At the end of the episode when Bashir developed a vaccine and the people were celebrating, my thought was "Wow, he just signed their execution order. These people are going to be wiped out because of this." It plays well into the theme of his arrogance that he didn't even consider this when deciding to help them.
Boris Zakharin
Sun, Apr 3, 2016, 4:07pm (UTC -5)
@Peter G,
There is no evidence that the Dominion has been back to check up on them. As long as they lay low on their own planet and/or don't bother the Dominion, they are probably safe. The Jem'Hadar may or may not come, which is better than the certainty of a slow extinction of the entire race.
Quarkissnyder
Mon, Apr 18, 2016, 2:54pm (UTC -5)
Good episode, overall.

But will someone please feed that poor baby?
Luke
Tue, Apr 19, 2016, 11:33pm (UTC -5)
I know a lot of people really like this episode but I'm afraid I'm going to have to be the contrarian yet again (hey, I am the guy who gave "Masks" a higher score than "The Inner Light" after all :-P). While "The Quickening" does have some superb characterization for virtually all the guest characters, Bashir's doesn't really stand up.

So, Bashir, the man who adamantly demanded that Bareil be allowed to die with dignity back in "Life Support", even over the objections and downright pleading of Kira, is now absolutely aghast (AGHAST I TELL YOU!!!!) that there is someone on this planet helping people die with dignity. Never mind that they've been suffering from this disease for two centuries without any hope of a cure. Never mind that even his genetically engineered intellect couldn't come up with a cure (and doesn't by the end of the episode). Assisted suicide is evil! Okay, maybe it's not fair to bring up his genetic enhancements as that hasn't been introduced to the series as of yet, but I trust you get my point. This goes directly against Bashir's established characterization of being perfectly okay with letting people die with dignity instead of prolonging their suffering. And that is only done because this week we're supposed to see euthanasia as wrong, character traits be damned.

There's also a couple of other major problems with "The Quickening". First, Kira just farts off to some random nebula for an entire week while Bashir and Dax work on the cure? Umm, what the hell was she doing that whole time?! Did she spend the entire week meditating or something? And apparently it's once again perfectly okay for numerous members of the senior staff to just go missing for days on end without anyone back on the station caring even slightly. Second, the opening scene of the teaser is completely unnecessary and apparently is only there to further shit on Quark. It adds exactly nothing to the story and is completely unconnected to anything that comes after it. Oh, Quark made some advertisements that he downloaded into the comm system? Why, that diabolical fiend! To quote "Raiders of the Lost Ark" - the man is nefarious! Seriously, who gives a shit?! But I guess we really needed another scene of Kira threatening physical violence against someone for no apparent reason because it's not like she did that exact thing only two episodes ago with Garak.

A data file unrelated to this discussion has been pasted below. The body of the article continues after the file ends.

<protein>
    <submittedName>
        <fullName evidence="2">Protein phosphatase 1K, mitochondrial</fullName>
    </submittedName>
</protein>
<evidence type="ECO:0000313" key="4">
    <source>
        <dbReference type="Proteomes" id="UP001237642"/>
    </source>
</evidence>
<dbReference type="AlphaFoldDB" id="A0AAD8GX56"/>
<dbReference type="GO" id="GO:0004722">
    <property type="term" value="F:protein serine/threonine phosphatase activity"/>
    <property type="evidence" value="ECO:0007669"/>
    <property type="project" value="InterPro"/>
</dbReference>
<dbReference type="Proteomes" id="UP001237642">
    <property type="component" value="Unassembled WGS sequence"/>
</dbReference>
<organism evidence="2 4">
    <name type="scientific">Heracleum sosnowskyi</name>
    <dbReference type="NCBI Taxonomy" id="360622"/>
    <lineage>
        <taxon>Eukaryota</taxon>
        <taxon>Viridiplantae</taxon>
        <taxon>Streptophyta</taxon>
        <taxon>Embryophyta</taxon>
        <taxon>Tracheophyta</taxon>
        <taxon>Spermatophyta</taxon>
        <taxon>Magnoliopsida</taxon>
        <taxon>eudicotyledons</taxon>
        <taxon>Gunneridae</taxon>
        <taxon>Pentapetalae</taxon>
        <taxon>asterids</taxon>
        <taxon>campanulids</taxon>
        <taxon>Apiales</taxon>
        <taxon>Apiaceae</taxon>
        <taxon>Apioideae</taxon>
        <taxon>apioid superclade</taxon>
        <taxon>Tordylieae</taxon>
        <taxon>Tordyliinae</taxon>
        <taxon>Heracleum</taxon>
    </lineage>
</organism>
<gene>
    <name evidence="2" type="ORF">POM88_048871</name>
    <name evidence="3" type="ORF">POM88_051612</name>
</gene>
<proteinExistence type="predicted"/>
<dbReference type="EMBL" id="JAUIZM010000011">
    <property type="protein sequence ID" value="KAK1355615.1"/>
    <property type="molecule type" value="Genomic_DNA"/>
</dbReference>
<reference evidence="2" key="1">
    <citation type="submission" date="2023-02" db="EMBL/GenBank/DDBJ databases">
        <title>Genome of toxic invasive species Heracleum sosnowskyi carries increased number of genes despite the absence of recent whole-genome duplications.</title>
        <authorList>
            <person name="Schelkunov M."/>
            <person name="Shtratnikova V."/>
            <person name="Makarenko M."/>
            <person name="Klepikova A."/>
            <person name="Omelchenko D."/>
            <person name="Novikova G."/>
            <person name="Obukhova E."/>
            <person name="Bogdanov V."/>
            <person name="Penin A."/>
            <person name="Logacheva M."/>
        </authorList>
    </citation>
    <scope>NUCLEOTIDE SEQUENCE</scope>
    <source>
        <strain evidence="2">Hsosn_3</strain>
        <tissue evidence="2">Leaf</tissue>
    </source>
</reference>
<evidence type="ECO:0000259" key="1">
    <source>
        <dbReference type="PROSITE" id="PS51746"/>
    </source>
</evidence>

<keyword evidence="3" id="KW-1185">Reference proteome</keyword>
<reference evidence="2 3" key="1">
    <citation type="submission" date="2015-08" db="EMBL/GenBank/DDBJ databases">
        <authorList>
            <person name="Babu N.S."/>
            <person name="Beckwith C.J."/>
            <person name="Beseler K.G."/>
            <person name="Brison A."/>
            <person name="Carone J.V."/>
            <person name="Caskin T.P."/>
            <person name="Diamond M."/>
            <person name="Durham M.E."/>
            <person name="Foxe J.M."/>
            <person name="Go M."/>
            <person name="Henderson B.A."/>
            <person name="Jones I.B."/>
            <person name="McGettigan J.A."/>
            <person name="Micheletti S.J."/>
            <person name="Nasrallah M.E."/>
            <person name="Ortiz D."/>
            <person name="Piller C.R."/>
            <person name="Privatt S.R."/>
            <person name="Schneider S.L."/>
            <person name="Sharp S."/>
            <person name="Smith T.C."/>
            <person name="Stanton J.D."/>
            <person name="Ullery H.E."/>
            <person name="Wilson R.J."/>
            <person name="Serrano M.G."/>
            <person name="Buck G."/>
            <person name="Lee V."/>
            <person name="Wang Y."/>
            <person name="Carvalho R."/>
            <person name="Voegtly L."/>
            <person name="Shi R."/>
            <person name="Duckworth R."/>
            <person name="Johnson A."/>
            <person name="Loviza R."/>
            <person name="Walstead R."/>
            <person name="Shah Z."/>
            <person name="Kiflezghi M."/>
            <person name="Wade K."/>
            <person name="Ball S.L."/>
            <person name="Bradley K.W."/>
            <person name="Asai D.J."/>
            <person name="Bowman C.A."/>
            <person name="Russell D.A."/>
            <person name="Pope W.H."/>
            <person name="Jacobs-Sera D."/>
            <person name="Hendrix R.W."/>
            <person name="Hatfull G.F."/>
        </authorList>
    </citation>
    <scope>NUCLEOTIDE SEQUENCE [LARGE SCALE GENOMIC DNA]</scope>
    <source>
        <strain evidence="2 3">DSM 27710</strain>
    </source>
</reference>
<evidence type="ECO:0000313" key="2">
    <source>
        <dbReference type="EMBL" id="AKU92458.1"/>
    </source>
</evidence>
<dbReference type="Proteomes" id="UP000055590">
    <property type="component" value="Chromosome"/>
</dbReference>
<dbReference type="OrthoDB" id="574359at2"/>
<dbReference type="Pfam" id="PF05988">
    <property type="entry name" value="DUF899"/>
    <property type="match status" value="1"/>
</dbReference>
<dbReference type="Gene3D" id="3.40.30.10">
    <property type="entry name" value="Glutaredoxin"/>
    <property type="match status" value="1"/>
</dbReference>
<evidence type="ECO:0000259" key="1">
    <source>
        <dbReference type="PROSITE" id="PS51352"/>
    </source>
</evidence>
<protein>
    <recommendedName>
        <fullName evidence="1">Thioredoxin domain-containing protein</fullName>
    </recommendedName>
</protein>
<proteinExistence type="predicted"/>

Still, Jammer is absolutely right that the characterization is beautifully precise and focused for the guest characters and that the execution of that material is extremely well done. I also loved how Trevean is presented as a guy who is genuinely concerned about his people and more than willing to help distribute the vaccine. Given how ludicrous they made Bashir's reaction to his assisted suicides, they could have easily made him a mustache-twirling villain. Kudos for not going down that predictable route.

4/10
William B
Wed, Apr 20, 2016, 3:52pm (UTC -5)
@Luke, I think the Bareil situation and the situation in this episode are different. Bashir's objection in the case of Bareil was that continuing to add more robot parts to his brain was sufficiently invasive with decreasing results. In this episode, there is an *institutionalized culture* of euthanasia, where the whole social organization is tied to death, where people have given up on anyone surviving the blight. I don't personally have a problem with assisted suicide, but I am a little uneasy about the idea of this level of large-scale social structure supporting suicide, to the point where it is *universally expected* that everyone will commit suicide once they reach a certain point in their illness. As it turns out, it is not strictly compulsory, but I think we see evidence of social/psychological cost of someone fighting to survive and try to find a cure. More to the point, Bashir mostly just has Travean's word for it that he does "what they ask." As we see later in the episode, he really does push "you and your unborn child will be happy dead!" on a woman in the delirium of pain who has already stated several times that she wants to try to work with Bashir to find a cure. I'm not saying he's a bad man -- far from it, as we see in the episode. He believes in what he is doing. But I think he also exerts a certain amount of pressure and is also clearly a community leader, which makes it harder for people who maybe don't want to die by poison to build up the strength to fight. I mean, really: